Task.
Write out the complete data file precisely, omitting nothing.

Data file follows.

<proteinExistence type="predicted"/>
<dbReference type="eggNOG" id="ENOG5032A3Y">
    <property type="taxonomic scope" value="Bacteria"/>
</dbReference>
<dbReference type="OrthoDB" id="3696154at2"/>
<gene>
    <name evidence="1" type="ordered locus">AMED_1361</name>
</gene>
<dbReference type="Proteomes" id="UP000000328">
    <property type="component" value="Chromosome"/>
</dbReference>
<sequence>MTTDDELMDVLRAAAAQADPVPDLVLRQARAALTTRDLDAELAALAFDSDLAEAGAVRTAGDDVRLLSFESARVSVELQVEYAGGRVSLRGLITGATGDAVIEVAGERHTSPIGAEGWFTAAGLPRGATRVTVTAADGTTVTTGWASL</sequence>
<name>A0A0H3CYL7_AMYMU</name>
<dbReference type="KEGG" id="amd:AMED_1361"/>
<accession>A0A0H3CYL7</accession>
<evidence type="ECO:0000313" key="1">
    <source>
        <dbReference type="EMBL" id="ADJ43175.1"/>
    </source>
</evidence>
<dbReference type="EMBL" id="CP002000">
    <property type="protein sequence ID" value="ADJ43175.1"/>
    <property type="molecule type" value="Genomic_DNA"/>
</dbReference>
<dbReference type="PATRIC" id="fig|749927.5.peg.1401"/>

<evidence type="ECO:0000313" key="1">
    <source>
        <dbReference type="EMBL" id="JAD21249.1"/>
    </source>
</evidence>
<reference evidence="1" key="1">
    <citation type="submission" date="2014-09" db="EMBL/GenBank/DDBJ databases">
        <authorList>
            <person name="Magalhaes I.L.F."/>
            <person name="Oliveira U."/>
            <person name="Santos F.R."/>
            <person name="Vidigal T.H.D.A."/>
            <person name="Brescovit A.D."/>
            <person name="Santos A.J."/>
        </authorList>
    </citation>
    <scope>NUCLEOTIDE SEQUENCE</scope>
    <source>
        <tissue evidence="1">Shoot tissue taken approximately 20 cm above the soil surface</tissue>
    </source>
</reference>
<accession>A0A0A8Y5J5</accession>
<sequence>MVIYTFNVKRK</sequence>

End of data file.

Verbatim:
<proteinExistence type="predicted"/>
<dbReference type="eggNOG" id="ENOG5032A3Y">
    <property type="taxonomic scope" value="Bacteria"/>
</dbReference>
<dbReference type="OrthoDB" id="3696154at2"/>
<gene>
    <name evidence="1" type="ordered locus">AMED_1361</name>
</gene>
<dbReference type="Proteomes" id="UP000000328">
    <property type="component" value="Chromosome"/>
</dbReference>
<sequence>MTTDDELMDVLRAAAAQADPVPDLVLRQARAALTTRDLDAELAALAFDSDLAEAGAVRTAGDDVRLLSFESARVSVELQVEYAGGRVSLRGLITGATGDAVIEVAGERHTSPIGAEGWFTAAGLPRGATRVTVTAADGTTVTTGWASL</sequence>
<name>A0A0H3CYL7_AMYMU</name>
<dbReference type="KEGG" id="amd:AMED_1361"/>
<accession>A0A0H3CYL7</accession>
<evidence type="ECO:0000313" key="1">
    <source>
        <dbReference type="EMBL" id="ADJ43175.1"/>
    </source>
</evidence>
<dbReference type="EMBL" id="CP002000">
    <property type="protein sequence ID" value="ADJ43175.1"/>
    <property type="molecule type" value="Genomic_DNA"/>
</dbReference>
<dbReference type="PATRIC" id="fig|749927.5.peg.1401"/>

<evidence type="ECO:0000313" key="1">
    <source>
        <dbReference type="EMBL" id="JAD21249.1"/>
    </source>
</evidence>
<reference evidence="1" key="1">
    <citation type="submission" date="2014-09" db="EMBL/GenBank/DDBJ databases">
        <authorList>
            <person name="Magalhaes I.L.F."/>
            <person name="Oliveira U."/>
            <person name="Santos F.R."/>
            <person name="Vidigal T.H.D.A."/>
            <person name="Brescovit A.D."/>
            <person name="Santos A.J."/>
        </authorList>
    </citation>
    <scope>NUCLEOTIDE SEQUENCE</scope>
    <source>
        <tissue evidence="1">Shoot tissue taken approximately 20 cm above the soil surface</tissue>
    </source>
</reference>
<accession>A0A0A8Y5J5</accession>
<sequence>MVIYTFNVKRK</sequence>